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+27 (0) 83 627-5584 / +27 (0) 21 785-2878 elise@b-h.co.za

Five minutes of fundamentals …

It struck me the other day when sitting on the patio of a favourite meeting place, how many insights I have gathered through working in my own business, as well as coaching others in theirs over the past 20 years.

Given that the person I was meeting had not arrived as this thought emerged, I took out the ‘little planning book’ that comes everywhere with me and started to scribble. Experiences, observations and learnings poured out on to the page within a matter of minutes.

Although the list is ‘incomplete’ – and each point is probably a full topic on its own – here are some of the five minute fundamentals I have collected along the way:

  1. Be clear on where you are heading and carefully choose the road you take. A road without a planned destination could lead anywhere; an unlikely desired outcome.
  1. Have clarity on who you are and what you’re all about. Ensure that those around you are aware of this too.  A deep dive into one’s own value system, beliefs and sense of purpose is vital.  So is sharing it.
  1. Know everything about your business, from the ground up. Administration systems; processes; logistics; taxation; cash flow through to board expectations (and more) … inform yourself of how it all hangs together.
  1. Be aware of your personal strengths and weakness. Centre your attention on the former and create support structures around the latter. Nobody can be good at everything.
  1. Engage others whose strengths complement yours. Avoid viewing payment for skills as an expense; this is a necessity.  The longer term cost benefit analysis will speak for itself.
  1. Focus on the return-on-investment in all areas, especially the investment of your personal energy. It truly is impossible to pour from an empty cup; this is not simply a catchy phrase seen on Facebook.
  1. Learn to delegate. Sustainability and mindful delegation are joined at the hip.
  1. Put boundaries in place – professional and personal. The extra mile must end in a period of recovery before commencing the next one.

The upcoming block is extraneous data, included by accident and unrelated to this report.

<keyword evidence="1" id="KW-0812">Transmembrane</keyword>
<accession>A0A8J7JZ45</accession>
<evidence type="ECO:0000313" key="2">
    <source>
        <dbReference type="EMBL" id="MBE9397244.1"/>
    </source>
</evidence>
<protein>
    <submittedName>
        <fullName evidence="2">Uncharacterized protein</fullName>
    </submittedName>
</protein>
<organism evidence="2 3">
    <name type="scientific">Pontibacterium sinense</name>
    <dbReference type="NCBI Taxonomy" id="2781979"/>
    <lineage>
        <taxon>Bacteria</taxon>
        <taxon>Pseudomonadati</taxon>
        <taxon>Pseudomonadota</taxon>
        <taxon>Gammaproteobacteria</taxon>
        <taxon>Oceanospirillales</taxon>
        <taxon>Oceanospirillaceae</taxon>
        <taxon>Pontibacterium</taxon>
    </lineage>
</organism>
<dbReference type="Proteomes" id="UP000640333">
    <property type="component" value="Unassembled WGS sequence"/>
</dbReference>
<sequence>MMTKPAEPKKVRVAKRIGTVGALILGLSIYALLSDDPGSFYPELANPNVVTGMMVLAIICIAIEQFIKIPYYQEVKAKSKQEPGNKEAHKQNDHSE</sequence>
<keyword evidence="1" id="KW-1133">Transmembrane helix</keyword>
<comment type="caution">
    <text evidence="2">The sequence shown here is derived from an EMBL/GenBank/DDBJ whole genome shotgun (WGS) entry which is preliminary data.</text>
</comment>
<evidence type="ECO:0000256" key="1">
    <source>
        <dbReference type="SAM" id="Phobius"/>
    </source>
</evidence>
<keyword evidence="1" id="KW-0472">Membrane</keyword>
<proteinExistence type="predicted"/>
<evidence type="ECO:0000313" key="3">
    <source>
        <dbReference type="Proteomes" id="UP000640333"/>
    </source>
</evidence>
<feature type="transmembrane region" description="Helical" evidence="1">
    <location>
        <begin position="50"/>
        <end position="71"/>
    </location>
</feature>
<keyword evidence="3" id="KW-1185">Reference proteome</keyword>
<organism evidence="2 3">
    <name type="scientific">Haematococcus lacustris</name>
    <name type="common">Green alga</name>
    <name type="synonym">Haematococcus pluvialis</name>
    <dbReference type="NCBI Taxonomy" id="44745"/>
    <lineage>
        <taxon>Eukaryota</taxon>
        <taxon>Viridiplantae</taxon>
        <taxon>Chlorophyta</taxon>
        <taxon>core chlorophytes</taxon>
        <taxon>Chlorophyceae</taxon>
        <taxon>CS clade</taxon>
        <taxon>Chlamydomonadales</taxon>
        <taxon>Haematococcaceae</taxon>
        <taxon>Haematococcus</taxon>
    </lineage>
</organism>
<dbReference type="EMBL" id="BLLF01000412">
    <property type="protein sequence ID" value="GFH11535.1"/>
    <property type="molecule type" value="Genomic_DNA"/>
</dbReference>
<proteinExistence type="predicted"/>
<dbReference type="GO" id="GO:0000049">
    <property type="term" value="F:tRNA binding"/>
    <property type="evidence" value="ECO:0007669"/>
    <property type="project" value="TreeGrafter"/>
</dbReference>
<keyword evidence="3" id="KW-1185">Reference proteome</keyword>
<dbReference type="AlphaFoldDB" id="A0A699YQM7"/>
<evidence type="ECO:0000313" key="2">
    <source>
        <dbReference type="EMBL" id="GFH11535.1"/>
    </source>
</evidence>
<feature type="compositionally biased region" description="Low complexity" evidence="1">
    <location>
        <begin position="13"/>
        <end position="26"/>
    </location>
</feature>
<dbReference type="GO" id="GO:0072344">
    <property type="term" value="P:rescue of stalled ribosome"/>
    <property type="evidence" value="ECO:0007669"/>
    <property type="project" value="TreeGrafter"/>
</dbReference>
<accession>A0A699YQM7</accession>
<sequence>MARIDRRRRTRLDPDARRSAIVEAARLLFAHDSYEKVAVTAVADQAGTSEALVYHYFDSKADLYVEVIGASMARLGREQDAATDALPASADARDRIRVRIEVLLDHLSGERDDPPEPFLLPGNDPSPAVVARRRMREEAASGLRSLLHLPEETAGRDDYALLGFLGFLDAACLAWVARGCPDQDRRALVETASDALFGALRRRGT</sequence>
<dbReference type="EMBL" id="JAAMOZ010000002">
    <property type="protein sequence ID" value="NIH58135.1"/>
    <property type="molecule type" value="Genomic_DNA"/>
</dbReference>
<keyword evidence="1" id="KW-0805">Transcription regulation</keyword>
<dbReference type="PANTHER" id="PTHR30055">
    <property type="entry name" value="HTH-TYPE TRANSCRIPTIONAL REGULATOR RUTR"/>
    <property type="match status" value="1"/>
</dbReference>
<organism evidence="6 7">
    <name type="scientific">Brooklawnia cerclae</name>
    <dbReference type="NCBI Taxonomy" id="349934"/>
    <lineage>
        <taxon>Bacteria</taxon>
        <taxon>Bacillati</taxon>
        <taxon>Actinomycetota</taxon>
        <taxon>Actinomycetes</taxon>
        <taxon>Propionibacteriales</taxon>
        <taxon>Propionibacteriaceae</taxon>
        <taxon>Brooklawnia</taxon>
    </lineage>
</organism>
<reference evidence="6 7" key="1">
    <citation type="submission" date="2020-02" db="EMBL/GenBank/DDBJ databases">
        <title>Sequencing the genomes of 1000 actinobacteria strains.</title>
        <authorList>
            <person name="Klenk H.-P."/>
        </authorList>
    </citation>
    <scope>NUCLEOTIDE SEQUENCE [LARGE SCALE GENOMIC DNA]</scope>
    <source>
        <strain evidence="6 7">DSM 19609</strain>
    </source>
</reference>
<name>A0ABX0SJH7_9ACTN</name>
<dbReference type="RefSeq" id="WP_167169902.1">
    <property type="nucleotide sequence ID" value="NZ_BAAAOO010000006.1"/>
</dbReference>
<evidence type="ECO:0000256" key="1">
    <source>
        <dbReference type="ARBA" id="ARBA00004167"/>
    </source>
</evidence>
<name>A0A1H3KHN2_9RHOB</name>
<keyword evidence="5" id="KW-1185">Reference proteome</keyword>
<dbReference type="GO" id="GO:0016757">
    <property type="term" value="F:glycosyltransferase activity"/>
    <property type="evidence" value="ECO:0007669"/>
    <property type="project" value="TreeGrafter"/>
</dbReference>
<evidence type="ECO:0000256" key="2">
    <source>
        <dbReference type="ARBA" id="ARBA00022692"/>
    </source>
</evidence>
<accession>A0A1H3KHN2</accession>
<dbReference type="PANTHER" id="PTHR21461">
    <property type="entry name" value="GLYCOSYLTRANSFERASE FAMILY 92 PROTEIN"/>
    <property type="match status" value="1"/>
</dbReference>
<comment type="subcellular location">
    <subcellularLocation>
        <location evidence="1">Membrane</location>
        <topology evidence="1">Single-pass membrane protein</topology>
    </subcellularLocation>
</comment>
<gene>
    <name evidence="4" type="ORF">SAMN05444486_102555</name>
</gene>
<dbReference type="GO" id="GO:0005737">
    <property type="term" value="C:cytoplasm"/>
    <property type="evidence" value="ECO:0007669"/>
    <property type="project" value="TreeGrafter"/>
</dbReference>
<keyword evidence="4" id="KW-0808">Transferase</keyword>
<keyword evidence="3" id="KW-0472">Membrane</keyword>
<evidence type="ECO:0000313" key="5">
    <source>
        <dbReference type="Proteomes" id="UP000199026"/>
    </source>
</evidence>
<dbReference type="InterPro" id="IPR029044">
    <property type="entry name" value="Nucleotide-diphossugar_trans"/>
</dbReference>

1. Question diversification. If it does not align with the core business it is merely a distraction.
  1. Scale sensibly. There is a time to start; a time to settle; a time to grow; a time to consolidate and also a time to downscale.  Understand these differences.
  1. Consider the value of passive income. There are only 24 hours in a day and none of us are getting any younger.
  2. Read widely in your field of business; be curious about how others do it and beyond. Wisdom is available all around if we tap into it.
  1. Never fall behind on administration. Not ever.  A colleague offered me this nugget when commencing my consulting business two decades ago and it has proven its weight in gold – repeatedly.
  1. Fix problems immediately. There is always time another day to bask in the glow of positive feedback and compliments.
  1. Never stop learning.

It has been – and remains – the most enormous privilege to work with a wide variety of clients in different ways.

The path of continuous progress is a mixture of moments that are exciting, inspiring, frustrating, exhausting, uplifting and humbling – yet always enriching.  This richness is immeasurably multiplied when shared with others.

I love the way in which the Dalai Lama views sharing what one has learned during one’s journey:

“Share your knowledge. It is a way to achieve immortality.”

Dalai Lama

May we all strive for immortality in this manner.

ELISE

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